Yitzhak Rabin

March 4, 2003 //
Interview with Ms.Nancy O’Malley, a distinguished humanities teacher at Boston Latin School

How do you think Yitzhak Rabin would feel about the situation in Israel today? In your opinion, what would he want to say to Yasser Arafat, who won the Peace Prize with him in 1994 yet has done little to help peace recently? To Ariel Sharon, whose harsh policies against the Palestinians run directly against what Rabin espoused?

I think he’d be brokenhearted … secondly I think he would be weeping for the people on both sides because of their mutually bad leaders, both of whom represent the most intransigent views of their respective peoples. Palestinians don’t have the chance for peace, and Israelis who want peace don’t have the chance. [He would say] to Arafat: You missed an opportunity with Clinton, a crucial opportunity ; to Sharon, your policy of not resuming peace talks until all suicide bombings stop actually encourages them. Secondly, the fact that he is allowing more and more settlements to be built actually encourages more bombings. Obviously Rabin wouldn’t condone suicide bombings, but he would encourage Sharon to stop his oppressive policies which make the Palestinians unable to stop the extremists from taking over.

Do you find it strange that people today rarely refer to his accomplishments? Has the constant violence in Israel numbened people to the idea of peace?

I think that unfortunately our memories are short, and we forget that it was only a while ago that Rabin held out the very real prospect of peace, but ever since Sharon instigated the last intifadah by visiting the Temple Mount, there’s been so much violence and bloodshed, oppression and reaction to oppression, that it wiped out the memory of what Rabin had done.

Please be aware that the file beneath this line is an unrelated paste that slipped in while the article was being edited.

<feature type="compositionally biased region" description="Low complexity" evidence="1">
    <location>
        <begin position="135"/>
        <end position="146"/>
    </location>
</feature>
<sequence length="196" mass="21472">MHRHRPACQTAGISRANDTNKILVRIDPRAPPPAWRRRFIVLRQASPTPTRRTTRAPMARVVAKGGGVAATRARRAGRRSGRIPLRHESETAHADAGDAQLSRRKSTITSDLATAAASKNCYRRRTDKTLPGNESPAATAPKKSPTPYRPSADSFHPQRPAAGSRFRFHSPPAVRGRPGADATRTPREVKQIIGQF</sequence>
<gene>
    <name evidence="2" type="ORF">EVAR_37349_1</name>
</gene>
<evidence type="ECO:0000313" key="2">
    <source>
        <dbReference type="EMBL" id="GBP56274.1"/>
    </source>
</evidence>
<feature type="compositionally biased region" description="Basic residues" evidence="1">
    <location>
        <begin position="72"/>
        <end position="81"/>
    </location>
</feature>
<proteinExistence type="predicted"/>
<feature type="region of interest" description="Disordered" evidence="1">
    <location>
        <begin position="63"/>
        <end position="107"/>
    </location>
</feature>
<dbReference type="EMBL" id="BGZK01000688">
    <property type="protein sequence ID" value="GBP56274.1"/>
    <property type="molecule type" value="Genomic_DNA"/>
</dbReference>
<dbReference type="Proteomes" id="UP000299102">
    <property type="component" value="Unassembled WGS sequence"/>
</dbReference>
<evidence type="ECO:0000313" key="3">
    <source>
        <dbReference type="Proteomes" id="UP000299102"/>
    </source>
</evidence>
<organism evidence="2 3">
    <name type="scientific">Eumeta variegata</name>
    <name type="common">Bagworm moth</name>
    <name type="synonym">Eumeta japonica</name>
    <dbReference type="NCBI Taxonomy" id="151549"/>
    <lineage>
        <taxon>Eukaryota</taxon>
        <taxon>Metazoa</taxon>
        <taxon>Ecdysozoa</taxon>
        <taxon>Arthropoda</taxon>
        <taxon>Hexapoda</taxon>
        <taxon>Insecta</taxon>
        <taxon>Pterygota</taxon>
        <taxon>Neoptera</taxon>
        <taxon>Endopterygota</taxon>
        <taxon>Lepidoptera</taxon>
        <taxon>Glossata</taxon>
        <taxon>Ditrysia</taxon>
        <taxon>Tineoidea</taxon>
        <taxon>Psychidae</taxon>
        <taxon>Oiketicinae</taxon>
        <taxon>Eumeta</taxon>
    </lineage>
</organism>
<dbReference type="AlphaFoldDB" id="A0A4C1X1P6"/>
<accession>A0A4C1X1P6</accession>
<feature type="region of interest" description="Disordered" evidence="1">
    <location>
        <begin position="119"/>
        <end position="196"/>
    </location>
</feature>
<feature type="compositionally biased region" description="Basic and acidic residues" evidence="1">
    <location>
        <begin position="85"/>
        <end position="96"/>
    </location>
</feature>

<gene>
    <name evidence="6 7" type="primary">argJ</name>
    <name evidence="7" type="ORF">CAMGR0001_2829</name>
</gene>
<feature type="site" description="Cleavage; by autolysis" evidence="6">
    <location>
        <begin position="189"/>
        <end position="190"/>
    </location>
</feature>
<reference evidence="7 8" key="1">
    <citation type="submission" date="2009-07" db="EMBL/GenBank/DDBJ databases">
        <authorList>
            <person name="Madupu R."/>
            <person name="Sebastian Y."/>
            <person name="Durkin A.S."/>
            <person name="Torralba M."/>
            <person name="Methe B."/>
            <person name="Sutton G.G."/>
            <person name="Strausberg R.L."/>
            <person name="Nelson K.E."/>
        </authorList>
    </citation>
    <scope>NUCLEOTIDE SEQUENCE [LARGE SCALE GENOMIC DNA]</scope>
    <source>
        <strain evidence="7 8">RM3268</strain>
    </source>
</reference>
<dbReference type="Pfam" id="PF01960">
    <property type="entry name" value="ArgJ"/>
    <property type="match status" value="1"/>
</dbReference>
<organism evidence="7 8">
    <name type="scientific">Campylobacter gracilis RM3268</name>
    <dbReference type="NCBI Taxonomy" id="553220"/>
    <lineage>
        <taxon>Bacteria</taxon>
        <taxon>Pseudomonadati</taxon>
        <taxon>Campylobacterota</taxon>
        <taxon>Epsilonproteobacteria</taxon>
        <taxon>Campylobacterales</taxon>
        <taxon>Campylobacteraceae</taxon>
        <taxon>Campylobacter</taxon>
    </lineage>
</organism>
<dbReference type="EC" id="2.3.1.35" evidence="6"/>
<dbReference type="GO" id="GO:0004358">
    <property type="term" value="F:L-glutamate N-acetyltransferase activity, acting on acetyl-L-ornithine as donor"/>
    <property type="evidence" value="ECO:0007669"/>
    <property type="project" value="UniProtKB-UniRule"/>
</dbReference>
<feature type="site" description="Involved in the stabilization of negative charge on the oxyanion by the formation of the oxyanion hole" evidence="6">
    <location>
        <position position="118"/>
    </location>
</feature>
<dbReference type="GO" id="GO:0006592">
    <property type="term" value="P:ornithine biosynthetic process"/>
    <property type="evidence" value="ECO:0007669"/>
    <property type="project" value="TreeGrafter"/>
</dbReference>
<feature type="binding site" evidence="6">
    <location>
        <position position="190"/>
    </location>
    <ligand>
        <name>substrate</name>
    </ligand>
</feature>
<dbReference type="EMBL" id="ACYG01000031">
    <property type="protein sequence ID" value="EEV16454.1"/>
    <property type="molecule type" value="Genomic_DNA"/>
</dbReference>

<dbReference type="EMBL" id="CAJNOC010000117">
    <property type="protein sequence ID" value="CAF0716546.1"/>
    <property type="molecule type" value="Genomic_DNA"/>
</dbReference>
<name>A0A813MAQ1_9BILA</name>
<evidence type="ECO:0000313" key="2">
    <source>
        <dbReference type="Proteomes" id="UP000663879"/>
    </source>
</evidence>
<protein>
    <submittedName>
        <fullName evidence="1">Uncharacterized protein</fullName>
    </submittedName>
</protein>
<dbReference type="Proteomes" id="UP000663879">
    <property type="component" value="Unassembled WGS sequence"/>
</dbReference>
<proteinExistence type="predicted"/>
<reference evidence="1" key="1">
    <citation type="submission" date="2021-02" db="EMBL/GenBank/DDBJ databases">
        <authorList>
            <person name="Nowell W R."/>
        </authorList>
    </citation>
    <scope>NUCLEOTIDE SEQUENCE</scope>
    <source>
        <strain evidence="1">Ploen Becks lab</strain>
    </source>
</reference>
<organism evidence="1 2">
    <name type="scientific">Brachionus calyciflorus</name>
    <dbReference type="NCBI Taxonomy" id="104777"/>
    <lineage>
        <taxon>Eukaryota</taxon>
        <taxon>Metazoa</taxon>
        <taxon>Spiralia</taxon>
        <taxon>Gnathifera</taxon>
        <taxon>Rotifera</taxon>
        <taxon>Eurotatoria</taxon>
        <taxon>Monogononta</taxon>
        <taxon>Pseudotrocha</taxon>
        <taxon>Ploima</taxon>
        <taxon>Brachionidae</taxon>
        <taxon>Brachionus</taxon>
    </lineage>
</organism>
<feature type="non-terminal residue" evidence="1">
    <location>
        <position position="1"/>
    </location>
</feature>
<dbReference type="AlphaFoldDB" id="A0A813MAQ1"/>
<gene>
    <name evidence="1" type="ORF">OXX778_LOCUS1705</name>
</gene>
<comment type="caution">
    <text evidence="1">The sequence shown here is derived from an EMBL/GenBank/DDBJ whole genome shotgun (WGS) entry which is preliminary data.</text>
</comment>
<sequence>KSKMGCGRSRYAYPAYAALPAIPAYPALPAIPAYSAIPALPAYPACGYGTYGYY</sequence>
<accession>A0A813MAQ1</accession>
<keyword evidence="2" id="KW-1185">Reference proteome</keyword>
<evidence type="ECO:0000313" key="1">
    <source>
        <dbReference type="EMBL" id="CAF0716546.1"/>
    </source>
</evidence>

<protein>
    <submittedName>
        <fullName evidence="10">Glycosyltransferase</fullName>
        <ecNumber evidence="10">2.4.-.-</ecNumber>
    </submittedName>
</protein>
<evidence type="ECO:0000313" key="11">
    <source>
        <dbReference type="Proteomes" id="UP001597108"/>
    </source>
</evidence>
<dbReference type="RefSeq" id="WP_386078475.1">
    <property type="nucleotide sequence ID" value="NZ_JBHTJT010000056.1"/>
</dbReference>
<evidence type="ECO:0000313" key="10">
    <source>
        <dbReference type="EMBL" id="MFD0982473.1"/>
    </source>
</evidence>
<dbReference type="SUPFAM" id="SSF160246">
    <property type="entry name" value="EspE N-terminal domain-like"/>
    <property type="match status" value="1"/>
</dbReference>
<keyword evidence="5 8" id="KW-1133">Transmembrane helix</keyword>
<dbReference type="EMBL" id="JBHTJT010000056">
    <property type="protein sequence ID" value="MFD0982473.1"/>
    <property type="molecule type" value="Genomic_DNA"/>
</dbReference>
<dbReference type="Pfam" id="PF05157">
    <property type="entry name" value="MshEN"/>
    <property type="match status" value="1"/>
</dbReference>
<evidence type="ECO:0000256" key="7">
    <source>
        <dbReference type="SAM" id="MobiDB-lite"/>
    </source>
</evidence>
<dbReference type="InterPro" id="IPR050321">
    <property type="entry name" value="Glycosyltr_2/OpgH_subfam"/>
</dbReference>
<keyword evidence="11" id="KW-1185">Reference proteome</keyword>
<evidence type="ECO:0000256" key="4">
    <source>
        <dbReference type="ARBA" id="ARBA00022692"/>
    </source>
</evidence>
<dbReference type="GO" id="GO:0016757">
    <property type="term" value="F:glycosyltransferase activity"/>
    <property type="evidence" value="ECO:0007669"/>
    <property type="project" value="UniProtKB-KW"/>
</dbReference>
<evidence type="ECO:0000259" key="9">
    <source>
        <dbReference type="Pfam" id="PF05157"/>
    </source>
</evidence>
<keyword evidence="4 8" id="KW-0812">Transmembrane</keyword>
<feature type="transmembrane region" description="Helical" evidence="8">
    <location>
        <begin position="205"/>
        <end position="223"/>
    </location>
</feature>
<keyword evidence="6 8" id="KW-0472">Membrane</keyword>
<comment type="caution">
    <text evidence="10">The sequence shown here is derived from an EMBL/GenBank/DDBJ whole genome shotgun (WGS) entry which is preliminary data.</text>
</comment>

What do you feel was unique about Rabin that set him apart from other leaders?

What was so sad about his loss was that he seemed to have empathy for both sides ; he understood and seemed to have a sense of the pain on both sides, and that’s what we need now.

How would you respond to people who say that the current conflict shows how Rabin was wrong to seek peace? That the Palestinians never wanted peace at all?

The actions of the settlers bulldozing houses and taking more and more land for the Jewish settlements, that’s a form of extreme oppression and a form of political violence that people seem to forget. We hear all about the suicide bombings, which we should, but we hear very little about bulldozers going in and razing villages to raise compounds for Jewish settlers, and creating more refugees. Does it prove extremists are right? No, it just shows how tragic his loss is.

Do you feel his achievements with the Oslo Accords were just a lucky fluke, or that the possibility is still there for the same thing to happen today if someone took a stand as he did? Or has the violence simply shattered the two peoples’ readiness for peace?

I don’t think his contributions were a fluke – I think he was a voice for reason. I don’t think there’s any hope right now because both sides are so entrenched, and I feel badly because there seem to be so few people speaking out for the rights of the Palestinians.
Rabin had a balanced view, and right now it seems to be one extreme against the other, so I don’t have much hope. It seems to be politically incorrect to mention that the Palestinians have rights also – [the fact that] you can only have that conversation in limited groups of people, that shows how far we’ve come from the days of honest discussion about the rights of both sides.

Yitzhak Rabin